Under the Taxation Administration Act 1997, interest and/or penalty tax may be charged for late payments of tax. It also constitutes an offence to fail to register for payroll tax, or to lodge returns, when required.
Interest, calculated on a daily basis, is automatically imposed when tax is not paid by the due date. There are two components to the interest rate - a ‘market rate’ and a ‘premium rate’ of 4 per cent per annum.
The market rate of interest is based on the 90-Day Bank Accepted Bill Rate determined by the Reserve Bank of Australia for the month of May in the financial year prior to the identification of the tax default.
Market interest is imposed to reimburse the Government for revenue lost due to the late payment of tax.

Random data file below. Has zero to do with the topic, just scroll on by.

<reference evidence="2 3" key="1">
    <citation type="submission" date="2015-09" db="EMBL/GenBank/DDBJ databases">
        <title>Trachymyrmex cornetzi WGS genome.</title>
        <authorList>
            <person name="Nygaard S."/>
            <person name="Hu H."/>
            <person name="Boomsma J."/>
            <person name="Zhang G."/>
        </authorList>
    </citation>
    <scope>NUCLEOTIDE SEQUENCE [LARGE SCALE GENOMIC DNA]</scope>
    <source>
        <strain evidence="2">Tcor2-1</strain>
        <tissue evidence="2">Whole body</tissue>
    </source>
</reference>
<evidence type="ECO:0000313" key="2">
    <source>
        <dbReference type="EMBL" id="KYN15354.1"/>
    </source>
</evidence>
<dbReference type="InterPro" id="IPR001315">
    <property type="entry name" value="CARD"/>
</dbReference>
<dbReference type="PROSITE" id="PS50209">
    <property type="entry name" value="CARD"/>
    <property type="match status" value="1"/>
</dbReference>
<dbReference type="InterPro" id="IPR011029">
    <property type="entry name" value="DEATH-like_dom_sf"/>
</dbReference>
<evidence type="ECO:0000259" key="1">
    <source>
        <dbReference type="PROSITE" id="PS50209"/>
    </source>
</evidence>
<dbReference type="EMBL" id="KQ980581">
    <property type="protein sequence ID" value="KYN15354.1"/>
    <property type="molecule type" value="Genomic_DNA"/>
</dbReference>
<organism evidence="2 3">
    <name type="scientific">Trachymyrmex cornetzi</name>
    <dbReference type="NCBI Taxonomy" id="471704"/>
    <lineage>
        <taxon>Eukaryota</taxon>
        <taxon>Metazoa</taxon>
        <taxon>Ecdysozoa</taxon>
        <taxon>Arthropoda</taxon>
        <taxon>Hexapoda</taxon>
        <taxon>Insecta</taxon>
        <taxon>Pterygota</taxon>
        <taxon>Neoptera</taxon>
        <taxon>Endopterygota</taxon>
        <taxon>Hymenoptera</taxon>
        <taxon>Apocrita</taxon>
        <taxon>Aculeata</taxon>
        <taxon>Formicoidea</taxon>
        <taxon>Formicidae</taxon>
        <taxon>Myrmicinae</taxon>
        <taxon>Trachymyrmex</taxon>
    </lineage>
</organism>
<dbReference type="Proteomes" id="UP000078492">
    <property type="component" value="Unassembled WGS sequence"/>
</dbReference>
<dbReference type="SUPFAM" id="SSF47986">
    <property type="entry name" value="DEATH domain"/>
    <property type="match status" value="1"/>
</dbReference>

Premium interest is imposed to deter employers from using the State Revenue Office as a financier. The Commissioner will only remit interest in exceptional circumstances.
Penalty tax is incurred on tax defaults in addition to interest (a ‘tax default’ can be either a late payment or a tax shortfall). The rate of penalty tax depends on the culpability or the extent to which the taxpayer or their professional representative’s behaviour or actions contributed to the tax default and failed, in the Commissioner’s opinion, to demonstrate reasonable care.
The rate of penalty tax may be reduced when ‘reasonable care’ has been taken, where the tax default is attributable to circumstances outside a taxpayer’s control or when a voluntary disclosure is made to the Commissioner. Conversely, higher penalty tax may be applied when there has been hindrance during an investigation or concealment of an underpayment of tax.
An application for remission of interest or penalty tax must be made in writing to the Commissioner.
Refer to the payroll tax Interest and Penalty Tax ruling.